Amazon vendors flog thousands of rooted, malware-laden tablets
    Because getting infected in the after-market is so tedious
    13 Nov 2015 at 07:31, Darren Pauli

    Amazon is unwittingly acting as the retail channel for thousands of Android preloaded with nightmare advertising malware and with operating systems rooted, users and security boffins allege.


  5. Jojo commented on Nov 13

    Cheating in Online Classes Is Now Big Business
    The growth in courses available on the web has led to a growth in paid services that will impersonate students and do their work for them.

    Derek Newton
    Nov 4, 2015

    When I was in high school, I cheated pretty regularly. And I mean all the time. I remember writing chemistry formulas on small bits of paper that I then sealed to the bottom of my dress shoes with transparent tape. When I crossed my legs, the information I needed was literally in my lap.

    That was before education went online. Cheating, it seems, has gone with it. Today, entrepreneurs and freelancers openly advertise services designed to help students cheat their online educations. These digital cheaters for hire will even assume students’ identities and take entire online classes in their place.


  6. Jojo commented on Nov 13

    Time for GOP panic? Establishment worried Carson or Trump might win.
    By Philip Rucker and Robert Costa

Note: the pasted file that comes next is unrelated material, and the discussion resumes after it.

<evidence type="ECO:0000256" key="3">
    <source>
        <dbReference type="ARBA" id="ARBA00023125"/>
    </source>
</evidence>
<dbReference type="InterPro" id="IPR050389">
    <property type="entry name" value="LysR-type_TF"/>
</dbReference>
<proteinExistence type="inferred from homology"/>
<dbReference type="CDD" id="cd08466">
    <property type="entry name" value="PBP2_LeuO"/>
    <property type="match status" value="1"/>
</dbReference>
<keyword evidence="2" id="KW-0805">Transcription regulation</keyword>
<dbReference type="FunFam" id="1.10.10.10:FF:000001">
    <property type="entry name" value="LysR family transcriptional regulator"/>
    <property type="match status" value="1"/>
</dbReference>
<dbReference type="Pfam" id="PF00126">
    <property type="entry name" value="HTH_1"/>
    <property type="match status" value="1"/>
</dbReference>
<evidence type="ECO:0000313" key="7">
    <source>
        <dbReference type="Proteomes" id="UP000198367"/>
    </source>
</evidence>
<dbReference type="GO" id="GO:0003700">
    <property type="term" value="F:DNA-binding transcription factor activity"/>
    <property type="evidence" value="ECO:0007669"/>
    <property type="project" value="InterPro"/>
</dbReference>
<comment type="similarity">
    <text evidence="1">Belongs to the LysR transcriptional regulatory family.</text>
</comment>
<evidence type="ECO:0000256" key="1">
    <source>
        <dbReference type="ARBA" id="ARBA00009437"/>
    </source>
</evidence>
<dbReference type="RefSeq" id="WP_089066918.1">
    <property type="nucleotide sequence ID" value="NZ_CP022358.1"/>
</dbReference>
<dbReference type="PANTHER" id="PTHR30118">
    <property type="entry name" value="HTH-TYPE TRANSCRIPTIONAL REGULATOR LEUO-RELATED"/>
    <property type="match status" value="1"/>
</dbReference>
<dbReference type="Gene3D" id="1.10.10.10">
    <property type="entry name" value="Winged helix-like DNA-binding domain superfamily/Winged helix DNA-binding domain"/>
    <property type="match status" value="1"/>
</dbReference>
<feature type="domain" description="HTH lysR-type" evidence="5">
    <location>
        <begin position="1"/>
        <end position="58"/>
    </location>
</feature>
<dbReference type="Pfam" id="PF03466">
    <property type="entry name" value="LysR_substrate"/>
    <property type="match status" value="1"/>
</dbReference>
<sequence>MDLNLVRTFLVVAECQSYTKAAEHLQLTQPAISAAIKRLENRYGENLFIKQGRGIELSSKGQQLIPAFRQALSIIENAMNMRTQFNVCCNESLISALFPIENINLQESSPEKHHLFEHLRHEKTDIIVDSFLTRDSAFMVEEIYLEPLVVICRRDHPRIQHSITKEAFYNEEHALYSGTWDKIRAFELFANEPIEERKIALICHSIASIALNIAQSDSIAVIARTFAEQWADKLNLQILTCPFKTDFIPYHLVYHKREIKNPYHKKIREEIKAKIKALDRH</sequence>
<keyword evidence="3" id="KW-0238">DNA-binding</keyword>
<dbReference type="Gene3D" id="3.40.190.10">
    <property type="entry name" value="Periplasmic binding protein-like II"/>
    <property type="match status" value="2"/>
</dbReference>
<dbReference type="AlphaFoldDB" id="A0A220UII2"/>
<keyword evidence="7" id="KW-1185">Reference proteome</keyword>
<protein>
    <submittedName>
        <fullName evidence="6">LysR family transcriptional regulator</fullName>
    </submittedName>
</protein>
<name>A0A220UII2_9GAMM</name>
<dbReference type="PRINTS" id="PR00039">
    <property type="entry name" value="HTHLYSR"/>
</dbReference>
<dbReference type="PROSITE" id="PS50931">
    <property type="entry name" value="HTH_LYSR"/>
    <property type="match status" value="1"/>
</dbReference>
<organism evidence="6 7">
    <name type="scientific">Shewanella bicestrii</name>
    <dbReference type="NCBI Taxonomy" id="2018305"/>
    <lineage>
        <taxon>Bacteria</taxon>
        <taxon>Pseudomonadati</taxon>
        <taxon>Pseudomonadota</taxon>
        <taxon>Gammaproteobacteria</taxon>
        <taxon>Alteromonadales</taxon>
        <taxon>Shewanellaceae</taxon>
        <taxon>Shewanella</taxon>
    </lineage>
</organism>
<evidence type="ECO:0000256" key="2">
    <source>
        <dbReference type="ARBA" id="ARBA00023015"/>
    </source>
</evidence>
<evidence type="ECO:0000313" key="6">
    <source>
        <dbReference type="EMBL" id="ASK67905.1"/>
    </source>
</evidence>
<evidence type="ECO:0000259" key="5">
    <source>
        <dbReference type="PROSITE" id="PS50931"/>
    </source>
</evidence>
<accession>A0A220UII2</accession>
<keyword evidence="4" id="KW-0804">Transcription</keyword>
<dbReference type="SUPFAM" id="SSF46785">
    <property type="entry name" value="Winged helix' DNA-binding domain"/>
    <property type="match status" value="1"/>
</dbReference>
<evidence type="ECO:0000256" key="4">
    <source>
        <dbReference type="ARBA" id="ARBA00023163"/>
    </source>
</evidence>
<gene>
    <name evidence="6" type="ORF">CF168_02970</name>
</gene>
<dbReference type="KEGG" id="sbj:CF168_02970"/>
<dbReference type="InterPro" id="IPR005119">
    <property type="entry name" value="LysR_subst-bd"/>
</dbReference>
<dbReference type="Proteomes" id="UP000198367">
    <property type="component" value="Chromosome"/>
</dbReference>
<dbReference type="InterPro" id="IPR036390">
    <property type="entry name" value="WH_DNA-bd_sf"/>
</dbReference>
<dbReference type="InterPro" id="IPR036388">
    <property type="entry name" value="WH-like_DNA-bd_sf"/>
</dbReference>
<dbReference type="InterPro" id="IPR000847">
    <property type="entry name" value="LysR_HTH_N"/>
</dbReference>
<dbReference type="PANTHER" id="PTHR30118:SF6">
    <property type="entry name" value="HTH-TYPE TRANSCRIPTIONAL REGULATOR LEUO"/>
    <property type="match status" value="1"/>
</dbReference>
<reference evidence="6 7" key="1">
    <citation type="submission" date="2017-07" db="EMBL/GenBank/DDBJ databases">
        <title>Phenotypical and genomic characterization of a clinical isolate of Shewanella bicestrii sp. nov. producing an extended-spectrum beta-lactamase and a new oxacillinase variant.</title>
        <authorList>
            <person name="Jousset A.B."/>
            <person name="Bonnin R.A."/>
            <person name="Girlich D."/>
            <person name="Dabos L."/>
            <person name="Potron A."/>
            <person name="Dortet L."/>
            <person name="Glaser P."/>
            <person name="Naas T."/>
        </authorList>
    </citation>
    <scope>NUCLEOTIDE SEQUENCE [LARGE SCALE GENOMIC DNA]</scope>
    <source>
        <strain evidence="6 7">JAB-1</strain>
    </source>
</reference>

November 13

    Less than three months before the kickoff Iowa caucuses, there is growing anxiety bordering on panic among Republican elites about the dominance and durability of Donald Trump and Ben Carson and widespread bewilderment over how to defeat them.

    Party leaders and donors fear that nominating either man would have negative ramifications for the GOP ticket up and down the ballot, virtually ensuring a Hillary Rodham Clinton presidency and increasing the odds that the Senate falls into Democratic hands.

    The party establishment is paralyzed. Big money is still on the sidelines. No consensus alternative to the outsiders has emerged from the pack of governors and senators running, and there is disagreement about how to prosecute the case against them. Recent focus groups of Trump supporters in Iowa and New Hampshire commissioned by rival campaigns revealed no silver bullet.


  7. willid3 commented on Nov 13

    a wall street dictionary of terms


    EFFICIENT MARKET HYPOTHESIS, n. A theory in financial economics believed only by financial economists. In theory, the market price is the best estimate at any time of what securities are worth; it immediately incorporates all the relevant information available, as rational investors dynamically update their expectations to adjust to the latest events. In practice, however, investors either ignore new information or wildly overreact to it, regardless of how relevant it is. Even so, that doesn’t make beating the market easy, because you must still outsmart tens of millions of other investors without incurring excess trading costs and taxes. As behavioral economists Meir Statman puts it, “The market may be crazy, but that doesn’t make you a psychiatrist.”

  8. intlacct commented on Nov 14

    16 murdered in January. 160 in November. Lots of immigration from the Middle East: what could possibly go wrong?